Peer support acts as a form of social and emotional support for people with mental health problems. This is a vital and therapeutic connection between people that requires openness, dialogue and conversation with others, emotional honesty, empathy, philanthropy and caring for other people’s feelings and experiences on a journey towards recovery. Peer support shines a light in the darkness on mental illness and stops it from consuming them, inspiring hope.

This can have an array of benefits for patients, including:

  • Feeling listened to, valued, accepted, heard, understood and worthwhile
  • Better experiences and satisfaction with care
  • Promoting a safe environment and feelings of safety
  • Encouraging adherence to medication
  • Assisting with discharge and freeing up beds
  • Insight into hearing voices, hallucinations and delusions
  • Encouraging people to focus on their strengths and build upon them
  • Fostering skills and goals to offer a future in which recovery is planned for and achievable.

People in mental health wards who have been received support from a Peer Support Worker say they have benefitted immensely. As one person explains: “I tried to commit suicide by taking a lot of sleeping tablets with a bottle of spirits. I was hearing voices and had high anxiety. My Peer Support Worker was very kind and supportive. I felt I could talk to someone who had been through similar experiences to mine and who had gone through hard times mentally. My Peer Support Worker encouraged me to take up jogging again as I was very tired with the medication I was taking. For the first time in four months I went for a 3k jog.

“I have also been worried about being discharged, as I am frightened of what will happen when I get home. Me and my Peer Support Worker spoke and recommended home leave before being discharged, to test the water of how I’d be at home by myself. Also, taking up a walking or jogging group or such like to make more friends outside the hospital”.

Another person supported by the programme said: “I haven’t experienced anything as good as peer support before, and I have been in hospital a lot over the years. I usually become psychotic about once every three years. The Peer Support Workers take you out and about to have some time away from the chaos of the ward. They have personal insight, unlike other staff, and they have experience of mental illness.

“I feel like Peer Support Workers listen to me and understand my perspective more than the other staff. My Peer Support Worker said I should try art therapy, which I enjoyed, found relaxing and was less stress than being on the ward”.

Benefits for staff

As well as supporting people with mental health problems both emotionally and practically, running peer support groups, and putting the individual at the centre of mental health care through advocacy, Peer Support Workers have also supported nurses and healthcare assistants when they are very busy and/or feeling overwhelmed and burnt out.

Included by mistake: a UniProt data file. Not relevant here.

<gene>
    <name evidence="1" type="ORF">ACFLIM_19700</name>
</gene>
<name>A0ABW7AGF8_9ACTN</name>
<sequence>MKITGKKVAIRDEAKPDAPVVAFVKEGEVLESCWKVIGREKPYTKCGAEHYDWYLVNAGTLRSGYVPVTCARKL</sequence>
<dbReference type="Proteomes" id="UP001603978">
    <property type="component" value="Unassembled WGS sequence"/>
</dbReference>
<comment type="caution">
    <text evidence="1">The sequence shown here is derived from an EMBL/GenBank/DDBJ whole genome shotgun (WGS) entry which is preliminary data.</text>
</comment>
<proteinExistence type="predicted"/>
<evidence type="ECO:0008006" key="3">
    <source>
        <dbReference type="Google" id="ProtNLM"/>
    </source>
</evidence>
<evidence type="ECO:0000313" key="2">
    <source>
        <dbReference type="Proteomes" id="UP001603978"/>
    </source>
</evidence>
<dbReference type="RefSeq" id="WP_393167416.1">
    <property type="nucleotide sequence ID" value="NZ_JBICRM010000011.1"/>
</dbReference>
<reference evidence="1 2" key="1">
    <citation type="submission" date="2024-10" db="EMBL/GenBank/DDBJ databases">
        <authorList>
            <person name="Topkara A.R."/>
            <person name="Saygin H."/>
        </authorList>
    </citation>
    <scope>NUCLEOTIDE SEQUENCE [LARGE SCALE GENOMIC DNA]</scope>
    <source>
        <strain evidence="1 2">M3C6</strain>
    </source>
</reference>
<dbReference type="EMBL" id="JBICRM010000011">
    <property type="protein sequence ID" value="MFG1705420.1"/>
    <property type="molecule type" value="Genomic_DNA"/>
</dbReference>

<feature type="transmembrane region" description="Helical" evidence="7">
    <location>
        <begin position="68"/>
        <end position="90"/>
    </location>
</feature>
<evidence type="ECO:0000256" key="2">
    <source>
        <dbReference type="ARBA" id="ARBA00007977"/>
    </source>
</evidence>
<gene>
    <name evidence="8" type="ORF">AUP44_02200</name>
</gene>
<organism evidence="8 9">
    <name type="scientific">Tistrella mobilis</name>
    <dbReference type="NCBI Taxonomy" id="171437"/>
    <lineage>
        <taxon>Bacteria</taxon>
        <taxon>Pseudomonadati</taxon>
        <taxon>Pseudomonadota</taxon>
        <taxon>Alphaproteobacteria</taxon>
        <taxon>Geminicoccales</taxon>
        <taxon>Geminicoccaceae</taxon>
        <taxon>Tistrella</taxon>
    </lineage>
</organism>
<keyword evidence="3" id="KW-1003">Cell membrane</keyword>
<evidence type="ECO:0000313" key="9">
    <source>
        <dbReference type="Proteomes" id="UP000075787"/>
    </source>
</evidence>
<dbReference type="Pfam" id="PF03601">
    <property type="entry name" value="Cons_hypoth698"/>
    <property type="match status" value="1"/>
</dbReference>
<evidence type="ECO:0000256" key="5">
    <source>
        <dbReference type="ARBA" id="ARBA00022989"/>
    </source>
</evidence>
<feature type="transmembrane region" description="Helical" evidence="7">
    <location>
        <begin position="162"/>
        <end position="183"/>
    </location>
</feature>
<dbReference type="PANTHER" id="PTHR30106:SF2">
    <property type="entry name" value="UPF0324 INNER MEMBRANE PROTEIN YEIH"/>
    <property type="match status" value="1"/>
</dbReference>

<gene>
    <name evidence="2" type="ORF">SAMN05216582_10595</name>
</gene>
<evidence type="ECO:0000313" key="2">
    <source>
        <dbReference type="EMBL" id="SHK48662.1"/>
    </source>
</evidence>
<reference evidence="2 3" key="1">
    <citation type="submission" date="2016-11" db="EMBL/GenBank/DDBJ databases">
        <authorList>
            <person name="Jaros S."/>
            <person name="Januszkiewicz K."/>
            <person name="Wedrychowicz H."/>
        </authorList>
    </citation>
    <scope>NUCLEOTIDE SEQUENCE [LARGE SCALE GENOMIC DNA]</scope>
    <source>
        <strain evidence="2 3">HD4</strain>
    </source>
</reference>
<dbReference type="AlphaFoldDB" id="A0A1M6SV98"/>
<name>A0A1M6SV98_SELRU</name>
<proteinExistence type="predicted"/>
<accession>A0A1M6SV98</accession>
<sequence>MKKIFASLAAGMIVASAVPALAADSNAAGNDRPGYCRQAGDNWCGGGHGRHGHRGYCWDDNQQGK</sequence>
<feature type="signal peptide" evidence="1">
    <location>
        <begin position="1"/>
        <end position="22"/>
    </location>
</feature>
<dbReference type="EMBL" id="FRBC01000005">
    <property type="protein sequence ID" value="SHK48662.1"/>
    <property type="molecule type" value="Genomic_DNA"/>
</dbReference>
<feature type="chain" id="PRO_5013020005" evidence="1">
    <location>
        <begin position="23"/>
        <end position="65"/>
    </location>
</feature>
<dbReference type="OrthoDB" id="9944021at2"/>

This is perhaps not surprising given the long shifts of nurses and healthcare assistants, the number of tasks asked of them and a focus on observation, process and administration that creates a barrier because it shifts the focus away from the care of the person with mental health problems.

In the words of a nurse: “The Peer Support Workers have not only supported the service users by giving them hope and inspiration in their time of need… but also the staff, in so many different ways.

“They have helped to relieve some of the pressures and demands on staff with groups and various tasks… and also sat and listened when we have felt overwhelmed and burnt out. They have used their valuable knowledge from their lived experiences to help everybody on the ward, and we couldn’t imagine the hospital without them now”.

Bridging the gap

Peer support bridges the gap between nurses and people with mental health problems and compensates for understaffing in the busy and sometimes overstretched ward environment.

Peer support will be scaled up across EPUT and would be beneficial for other healthcare providers because of the benefits it brings to both nursing staff and people with mental health problems. Peer support has been proven to provide more person-centred, holistic and lived experience related care.

To sum up in once sentence: you get back what you give to other people, such as support, care, kindness and even a bit of love.

For further information on becoming a Peer Support Worker, please Email: [email protected]


  1. Mind. About peer support. Available at:
  2. Repper, J, (2013), Peer Support Workers: Theory and Practice, ImROC, UK.


The authors would like to thank the peer support team and other colleagues. Many thanks to Renee, Rosario, Charlotte, Olivia, Liz and Lauren.

Ben Gray is a Peer Support Worker at EPUT and a Research Ambassador and Lived Experience Researcher at Healthwatch Essex.

Matthew Sisto is a Peer Team Leader and Director of Patient Experience at EPUT.